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A close-up of a vinyl record player
Photo by Adrian Korte on Unsplash
Unfasten the Silk of Your Silence
By Souad Labbize
Algerian poet Souad Labbize pens a sequence of love poems to the voice of a female singer.
Translated from French by Susanna Lang
sun setting behind a field of grass
Photo by Jake Givens on Unsplash
By Samira Negrouche
your mother like Mecca is a promised land—you must go there only once
Translated from French by Marilyn Hacker
PEN International Celebrates 100 Years
By Joanne Leedom-Ackerman
PEN members today not only gather for literary events in their home countries and internationally but also defend writers and the freedom to write worldwide.
By Mohamed Magani
She tapped the photo and said, “When I am dead, this is the photo of me I want you to keep.”
Translated from French by Edward Gauvin
Time-Travelers, Fisherwomen, and Sleuths: Arabic Young Adult Literature
By Elisabeth Jaquette
While Arabic publishing has historically focused on literature for adults and young children, recent years have seen an increasing number of titles aimed at a young adult readership.
Black Saturday
By Djamila Morani
Soothsayers tell the truth even when they’re lying.
Translated from Arabic by Sawad Hussain
“I Write in French to Tell the French I Am Not French”: Algerian Francophone Poetry
By Marilyn Hacker
Algerian Francophone poetry was largely outside, and in contrast to, the post-World War II movement in French poetry of disengagement from political causes.
From “The Night Inside”
By Djamal Amrani
The slumber at the edge/ of my well of fever
Translated from French by Marilyn Hacker
Beneath a Pile of Rubble
By Djamal Amrani
Because death is stronger than hunger
Translated from French by Marilyn Hacker
Minus One
By Samira Negrouche
I would like/ in a faraway language/ to tell you what I don’t/ understand
Translated from French by Marilyn Hacker
A shadowy orange canyon with twisting rock formations
Photo by Peter Forster on Unsplash
In the Shadow of Grenada
By Samira Negrouche
She tells me not to be / a holy land / or a mine of tenderness
Translated from French by Marilyn Hacker
Celebration of the Absent One
By Habib Tengour
The father’s house is a living language/ Open to guests passing through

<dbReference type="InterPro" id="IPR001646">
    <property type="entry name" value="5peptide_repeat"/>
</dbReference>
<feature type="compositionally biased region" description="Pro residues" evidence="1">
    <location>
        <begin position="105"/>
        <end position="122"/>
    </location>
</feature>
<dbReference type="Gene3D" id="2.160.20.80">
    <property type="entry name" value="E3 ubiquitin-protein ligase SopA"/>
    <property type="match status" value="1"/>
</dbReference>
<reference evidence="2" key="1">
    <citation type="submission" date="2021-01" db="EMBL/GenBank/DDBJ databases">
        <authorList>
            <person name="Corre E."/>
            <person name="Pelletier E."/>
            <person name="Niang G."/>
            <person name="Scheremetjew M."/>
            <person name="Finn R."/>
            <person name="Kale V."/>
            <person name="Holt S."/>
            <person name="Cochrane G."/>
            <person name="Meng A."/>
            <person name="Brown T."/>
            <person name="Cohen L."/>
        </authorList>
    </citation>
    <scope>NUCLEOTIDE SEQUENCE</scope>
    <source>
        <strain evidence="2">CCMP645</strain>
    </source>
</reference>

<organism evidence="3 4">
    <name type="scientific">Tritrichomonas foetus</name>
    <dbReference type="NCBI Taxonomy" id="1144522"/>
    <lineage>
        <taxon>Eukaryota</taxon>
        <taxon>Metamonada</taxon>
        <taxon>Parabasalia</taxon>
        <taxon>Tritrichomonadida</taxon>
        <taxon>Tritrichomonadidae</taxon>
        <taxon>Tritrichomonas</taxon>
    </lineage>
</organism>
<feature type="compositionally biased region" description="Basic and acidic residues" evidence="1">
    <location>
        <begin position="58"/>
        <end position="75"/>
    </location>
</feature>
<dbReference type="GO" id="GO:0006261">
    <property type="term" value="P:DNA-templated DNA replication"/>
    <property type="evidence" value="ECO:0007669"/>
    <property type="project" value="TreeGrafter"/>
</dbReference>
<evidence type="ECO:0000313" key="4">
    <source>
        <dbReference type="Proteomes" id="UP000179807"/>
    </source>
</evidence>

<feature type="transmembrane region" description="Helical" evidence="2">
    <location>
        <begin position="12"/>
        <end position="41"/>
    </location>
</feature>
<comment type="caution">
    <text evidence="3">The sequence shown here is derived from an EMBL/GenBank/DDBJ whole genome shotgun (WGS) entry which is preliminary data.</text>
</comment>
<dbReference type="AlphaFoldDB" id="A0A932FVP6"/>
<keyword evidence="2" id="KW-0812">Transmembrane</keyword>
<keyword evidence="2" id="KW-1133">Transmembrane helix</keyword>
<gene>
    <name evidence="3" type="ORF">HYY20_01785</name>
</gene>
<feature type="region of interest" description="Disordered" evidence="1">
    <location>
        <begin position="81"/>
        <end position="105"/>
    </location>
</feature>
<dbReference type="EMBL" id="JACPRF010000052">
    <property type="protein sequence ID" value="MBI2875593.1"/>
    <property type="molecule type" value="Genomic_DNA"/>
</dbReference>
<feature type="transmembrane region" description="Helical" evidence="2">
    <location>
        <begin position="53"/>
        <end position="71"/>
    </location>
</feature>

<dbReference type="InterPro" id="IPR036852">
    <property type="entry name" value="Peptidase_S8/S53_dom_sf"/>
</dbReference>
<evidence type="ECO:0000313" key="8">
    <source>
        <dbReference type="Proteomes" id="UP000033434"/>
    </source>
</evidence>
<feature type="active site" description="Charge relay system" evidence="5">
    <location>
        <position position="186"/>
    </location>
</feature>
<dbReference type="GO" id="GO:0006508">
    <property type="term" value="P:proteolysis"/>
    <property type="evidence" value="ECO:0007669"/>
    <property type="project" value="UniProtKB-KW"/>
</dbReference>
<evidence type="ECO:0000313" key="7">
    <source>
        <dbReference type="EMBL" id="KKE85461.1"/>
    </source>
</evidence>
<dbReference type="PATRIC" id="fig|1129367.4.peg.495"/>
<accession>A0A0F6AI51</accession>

Translated from French by Marilyn Hacker
The Tartar from the Kremlin
By Habib Tengour
This particular Tartar is unbeatable at cards/ Except for whist (not a game for Tartars)
Translated from French by Marilyn Hacker
Recalculating the Hexagon: The New French Literature
By Susan Harris
These writers have migrated geographically and, in some cases, linguistically.
from “The Eagle”
By Aziz Chouaki
Boulevard Barbès, Rochechouart, like a film clip, Arabs, blacks, half-whites.
Translated from French by Lulu Norman
from “Muslim: A Novel”
By Zahia Rahmani
I was the daughter of a tainted man.
Translated from French by Lara Vergnaud
People Behaving Badly
By Susan Harris
Many greet the clean slate of a new year by pledging to chalk up only virtue and moderation.
Breathtaking View
By Jean-Marie Blas de Roblès
A proponent of “lean management,” Wang-li Wong works to streamline activity within his company.
Translated from French by Hannah Chute
There Is No Map: The New Italian(s)
By Alta L. Price
Who is Italian, what is the Italian language, and who deserves to write in it?
Cous Cous Klan
By Tahar Lamri
I leave to my parents their portable country, so magnificent in their memory and in the stories they tell.
Translated from Italian by Robert Elliot
The Queer Issue V: Impressions from a Passing Train
By Rohan Kamicheril
The appeal of the Queer Issue is in seeing that great ambition writ small, in discovering the swarm of details and experience that cohere into the big picture of world writing.
from “Spring”
By Rachid Boudjedra
In fact, Teldj no longer felt anything at all. She only pretended to. She only thought about Algeria.
Translated from French by André Naffis-Sahely
By Matthias Picard
That night, it was a Ford that stopped.
Translated by Edward Gauvin
from “Edgard’s Lessons”
By Jean Sénac
If singing my love is loving my country, I am a soldier
Translated from French by Douglas Basford
By Nawel Louerrad
Translated from French by Canan Marasligil
Is This How Women Grow Up?
By Leïla Marouane
When the massacres began in 1990 we had our doors bullet-proofed.
Translated from French by Alison Anderson
Seismic Activity
By Mohamed Magani
One summer in Germany, the obscure and tenuous link between literature and seismic activity tightened and took on all the solidity of a secure and binding knot.
Translated from French by Catherine Spencer
Sofiane B., Age Twenty
By Maïssa Bey
Sofiane is dead. I learned the news from the paper.
Translated from French by Suzanne Ruta
The Truth According to Parviz Mansoor Samadi
By Amara Lakhous
I still remember the first time I saw him.
Translated from Italian by Ann Goldstein
Scheherazade, C’est Moi? An Interview with Amara Lakhous
By Suzanne Ruta
Algeria was imploding into civil war in 1993 when Amara Lakhous, born in 1970 in Algiers, wrote his first novel.
Translated from Italian by the author
By Yasmina Khadra
Bare chests will be covered up, pretentious laughter gasps its last; late nights, idleness, sleeping late-gone!
Translated from French by Lulu Norman
“Villon and I,” from “Territoires d’Outre-Ville”
By Mounsi
People aren't born delinquent; they become so according to the accidents of their lives and their response to them.
Translated from French by Martin Sorrell
From “The Butcher’s Aesthetics”
By Mohamed Magani
The gulps of coffee fell heavily on Zineddine Ayachi's stomach, like tar soup.
Translated from French by Lulu Norman
Bloodred Dew
By Mohammed Dib
He cleared his throat, stopped talking, and a thin trickle of blood ran from each corner of his mouth.
Translated from French by C. Dickson